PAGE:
Another factor that supports our claim is that Islam does not permit taqleed (imitation) in the fundamental beliefs of religion and counts independent research as essential. The fundamental beliefs of religion are of course related to belief and faith. So it becomes clear that, in Islam, faith is a product of free thought. The faith and belief which Islam calls for cannot be acquired through non-free thoughts subject to "taqleed," force and compulsion.
So now we realize the two views of the Islamic researchers to be quite close. One group argues that tawhid pertains to the universal rights of humanity and as it is undeniably legitimate to defend the rights of humanity, so it is legitimate to defend tawhid and fight against others for its sake. The other group claims that there is absolutely no legitimate way that tawhid can be defended, and, if a nation is polytheistic, we are not permitted to fight it on that account. Now, the proximity of both views lies in the fact that, even if we consider tawhid to be a human right, still we cannot fight another nation to impose the belief in tawhid upon them, for as we have seen, by the very nature of its essence, tawhid is not something that can be imposed. There is another point also, namely, that if we reckon tawhid as a right of humanity, and if we see that it is in the best interests of humanity and if tawhid demands, then it is possible for us to fight a nation of polytheists, but not to impose tawhid and faith upon it for we know that tawhid and faith cannot be imposed.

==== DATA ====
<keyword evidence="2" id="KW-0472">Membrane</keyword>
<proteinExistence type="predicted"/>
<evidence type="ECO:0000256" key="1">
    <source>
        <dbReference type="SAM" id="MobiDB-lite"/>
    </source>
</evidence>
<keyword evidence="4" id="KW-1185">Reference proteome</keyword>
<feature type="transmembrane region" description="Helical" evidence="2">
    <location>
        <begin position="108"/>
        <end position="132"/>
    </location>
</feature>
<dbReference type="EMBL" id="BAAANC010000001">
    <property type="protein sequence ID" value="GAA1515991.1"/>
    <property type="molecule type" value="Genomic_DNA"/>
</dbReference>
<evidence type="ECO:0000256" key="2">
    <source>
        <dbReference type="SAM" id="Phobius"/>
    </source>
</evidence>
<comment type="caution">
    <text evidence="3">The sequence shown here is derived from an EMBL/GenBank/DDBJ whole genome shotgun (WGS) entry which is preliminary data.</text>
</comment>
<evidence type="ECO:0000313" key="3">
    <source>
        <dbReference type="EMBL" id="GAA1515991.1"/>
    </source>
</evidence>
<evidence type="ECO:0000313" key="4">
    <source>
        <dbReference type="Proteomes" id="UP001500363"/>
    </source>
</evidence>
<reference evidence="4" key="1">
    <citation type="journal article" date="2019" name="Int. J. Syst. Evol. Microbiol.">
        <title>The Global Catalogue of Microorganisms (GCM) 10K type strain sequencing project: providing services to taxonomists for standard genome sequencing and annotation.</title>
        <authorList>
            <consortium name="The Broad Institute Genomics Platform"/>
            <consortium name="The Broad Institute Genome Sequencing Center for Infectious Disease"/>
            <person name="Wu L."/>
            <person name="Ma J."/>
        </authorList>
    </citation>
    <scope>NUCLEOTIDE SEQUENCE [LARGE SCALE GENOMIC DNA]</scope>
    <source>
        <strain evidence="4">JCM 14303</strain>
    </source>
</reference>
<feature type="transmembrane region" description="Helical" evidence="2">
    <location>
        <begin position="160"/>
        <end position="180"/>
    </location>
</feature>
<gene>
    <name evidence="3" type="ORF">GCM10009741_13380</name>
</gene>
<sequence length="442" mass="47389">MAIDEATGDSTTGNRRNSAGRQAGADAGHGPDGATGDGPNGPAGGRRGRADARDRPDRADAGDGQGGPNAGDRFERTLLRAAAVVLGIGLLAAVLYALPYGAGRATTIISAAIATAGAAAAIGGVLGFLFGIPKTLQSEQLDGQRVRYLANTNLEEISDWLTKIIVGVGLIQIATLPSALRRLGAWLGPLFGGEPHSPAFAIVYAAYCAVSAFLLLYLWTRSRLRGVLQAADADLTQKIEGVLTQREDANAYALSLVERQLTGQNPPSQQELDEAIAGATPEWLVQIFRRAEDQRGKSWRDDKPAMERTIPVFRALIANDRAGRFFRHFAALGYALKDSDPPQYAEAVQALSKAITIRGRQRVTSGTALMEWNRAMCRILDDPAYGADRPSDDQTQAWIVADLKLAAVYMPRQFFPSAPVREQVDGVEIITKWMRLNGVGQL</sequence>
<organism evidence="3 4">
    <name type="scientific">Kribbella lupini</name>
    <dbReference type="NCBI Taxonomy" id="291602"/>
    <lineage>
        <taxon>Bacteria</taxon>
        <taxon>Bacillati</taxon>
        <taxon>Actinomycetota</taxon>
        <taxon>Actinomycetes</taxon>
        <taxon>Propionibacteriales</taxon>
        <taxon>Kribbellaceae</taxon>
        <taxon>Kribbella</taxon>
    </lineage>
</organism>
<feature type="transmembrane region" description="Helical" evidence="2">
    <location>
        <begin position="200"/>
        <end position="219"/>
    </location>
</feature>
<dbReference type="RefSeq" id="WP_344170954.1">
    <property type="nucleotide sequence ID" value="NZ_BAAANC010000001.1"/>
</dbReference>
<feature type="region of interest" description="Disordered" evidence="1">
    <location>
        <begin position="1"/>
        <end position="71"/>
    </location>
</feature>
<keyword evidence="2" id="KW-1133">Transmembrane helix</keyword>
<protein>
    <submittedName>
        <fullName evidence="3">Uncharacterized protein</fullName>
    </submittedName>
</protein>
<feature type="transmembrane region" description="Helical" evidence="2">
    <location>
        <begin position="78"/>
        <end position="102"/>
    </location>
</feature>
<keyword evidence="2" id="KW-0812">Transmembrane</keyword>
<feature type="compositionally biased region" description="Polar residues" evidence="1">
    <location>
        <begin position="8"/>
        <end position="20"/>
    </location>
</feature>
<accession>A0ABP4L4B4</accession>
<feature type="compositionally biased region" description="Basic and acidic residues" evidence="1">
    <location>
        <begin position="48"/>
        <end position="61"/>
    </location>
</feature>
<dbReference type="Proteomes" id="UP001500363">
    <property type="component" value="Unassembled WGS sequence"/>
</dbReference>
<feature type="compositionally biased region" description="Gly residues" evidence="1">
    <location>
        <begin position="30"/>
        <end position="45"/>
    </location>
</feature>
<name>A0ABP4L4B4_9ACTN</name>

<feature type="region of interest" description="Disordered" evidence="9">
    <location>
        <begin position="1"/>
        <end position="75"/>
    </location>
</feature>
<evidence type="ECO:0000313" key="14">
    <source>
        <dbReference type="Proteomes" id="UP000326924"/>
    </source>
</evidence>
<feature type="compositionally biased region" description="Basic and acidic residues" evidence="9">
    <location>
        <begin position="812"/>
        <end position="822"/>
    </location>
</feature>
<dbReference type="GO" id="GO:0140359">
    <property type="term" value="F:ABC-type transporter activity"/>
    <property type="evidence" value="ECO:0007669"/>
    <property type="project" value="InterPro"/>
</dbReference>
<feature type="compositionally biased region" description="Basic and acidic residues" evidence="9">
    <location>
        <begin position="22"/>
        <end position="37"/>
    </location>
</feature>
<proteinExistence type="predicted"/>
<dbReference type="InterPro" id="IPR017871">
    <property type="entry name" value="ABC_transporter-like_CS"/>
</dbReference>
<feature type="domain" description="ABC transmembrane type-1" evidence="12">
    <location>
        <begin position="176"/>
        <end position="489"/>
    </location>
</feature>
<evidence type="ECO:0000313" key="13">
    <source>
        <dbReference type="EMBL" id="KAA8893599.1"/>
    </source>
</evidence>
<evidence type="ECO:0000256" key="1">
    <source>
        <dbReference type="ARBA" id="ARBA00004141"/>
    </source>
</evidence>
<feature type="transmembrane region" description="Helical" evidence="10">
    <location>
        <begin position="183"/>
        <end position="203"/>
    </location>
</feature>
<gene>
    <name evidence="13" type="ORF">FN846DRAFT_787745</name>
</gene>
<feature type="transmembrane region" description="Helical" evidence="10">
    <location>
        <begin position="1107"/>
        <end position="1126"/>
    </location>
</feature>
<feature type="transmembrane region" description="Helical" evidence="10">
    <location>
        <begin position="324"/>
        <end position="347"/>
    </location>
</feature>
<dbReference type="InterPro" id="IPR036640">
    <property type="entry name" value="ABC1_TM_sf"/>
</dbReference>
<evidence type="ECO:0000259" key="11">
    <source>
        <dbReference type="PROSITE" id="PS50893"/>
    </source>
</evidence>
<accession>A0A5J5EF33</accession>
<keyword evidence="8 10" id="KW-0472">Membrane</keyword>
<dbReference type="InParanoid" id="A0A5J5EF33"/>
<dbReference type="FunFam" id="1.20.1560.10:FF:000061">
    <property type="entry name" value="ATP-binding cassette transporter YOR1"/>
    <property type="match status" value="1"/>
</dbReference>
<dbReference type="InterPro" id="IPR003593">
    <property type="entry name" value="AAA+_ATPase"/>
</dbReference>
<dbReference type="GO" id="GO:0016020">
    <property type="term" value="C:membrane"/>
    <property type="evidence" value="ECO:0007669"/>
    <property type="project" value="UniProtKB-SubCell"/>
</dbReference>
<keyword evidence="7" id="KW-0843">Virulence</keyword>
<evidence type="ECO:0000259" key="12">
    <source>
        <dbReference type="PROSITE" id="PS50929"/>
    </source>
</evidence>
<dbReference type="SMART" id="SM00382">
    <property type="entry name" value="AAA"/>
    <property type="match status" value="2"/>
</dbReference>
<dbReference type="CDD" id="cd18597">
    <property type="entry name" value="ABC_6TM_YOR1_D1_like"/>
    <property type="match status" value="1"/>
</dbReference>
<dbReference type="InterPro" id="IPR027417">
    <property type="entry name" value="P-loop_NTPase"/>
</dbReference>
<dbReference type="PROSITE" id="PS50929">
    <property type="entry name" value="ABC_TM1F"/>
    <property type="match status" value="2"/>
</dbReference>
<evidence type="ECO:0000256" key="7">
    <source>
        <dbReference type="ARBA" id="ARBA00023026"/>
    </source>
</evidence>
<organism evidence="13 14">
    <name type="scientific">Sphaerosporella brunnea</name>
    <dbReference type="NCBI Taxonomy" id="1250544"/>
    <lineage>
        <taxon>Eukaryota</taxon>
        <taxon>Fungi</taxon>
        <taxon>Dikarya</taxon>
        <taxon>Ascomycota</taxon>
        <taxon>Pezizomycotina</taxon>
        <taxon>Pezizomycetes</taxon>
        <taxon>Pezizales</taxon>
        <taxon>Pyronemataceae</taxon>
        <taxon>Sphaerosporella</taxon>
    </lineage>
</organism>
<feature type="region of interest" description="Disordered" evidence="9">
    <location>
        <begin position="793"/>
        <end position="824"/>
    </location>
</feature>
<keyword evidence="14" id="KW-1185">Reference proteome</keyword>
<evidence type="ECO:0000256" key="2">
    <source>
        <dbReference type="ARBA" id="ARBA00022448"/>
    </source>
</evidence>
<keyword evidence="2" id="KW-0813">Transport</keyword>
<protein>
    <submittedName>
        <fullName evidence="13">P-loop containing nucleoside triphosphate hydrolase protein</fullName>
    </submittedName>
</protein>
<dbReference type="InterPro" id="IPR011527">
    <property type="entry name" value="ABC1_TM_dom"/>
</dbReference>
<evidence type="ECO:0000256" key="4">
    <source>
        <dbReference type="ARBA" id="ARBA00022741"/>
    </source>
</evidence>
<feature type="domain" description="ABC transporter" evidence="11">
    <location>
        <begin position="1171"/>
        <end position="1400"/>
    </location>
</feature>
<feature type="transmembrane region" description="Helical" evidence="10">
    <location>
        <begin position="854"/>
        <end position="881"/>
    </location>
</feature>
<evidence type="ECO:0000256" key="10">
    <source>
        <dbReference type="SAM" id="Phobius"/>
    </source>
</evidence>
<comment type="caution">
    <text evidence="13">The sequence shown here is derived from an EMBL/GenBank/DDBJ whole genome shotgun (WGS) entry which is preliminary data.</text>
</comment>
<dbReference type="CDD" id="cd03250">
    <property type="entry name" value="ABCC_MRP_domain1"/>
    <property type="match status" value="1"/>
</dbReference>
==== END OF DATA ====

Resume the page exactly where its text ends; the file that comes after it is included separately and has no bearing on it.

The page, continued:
We can however fight the polytheists in order to uproot evil from that society. Ridding a society of evil, polytheistic beliefs is one thing, while imposing the belief of tawhid is another.
According to the view of those who consider tawhid to be pertaining to the rights of the individual or at most to the rights of a nation, this is not permissible. The predominant line of thought in the West, which has also penetrated the ranks of us Muslims, is exactly this.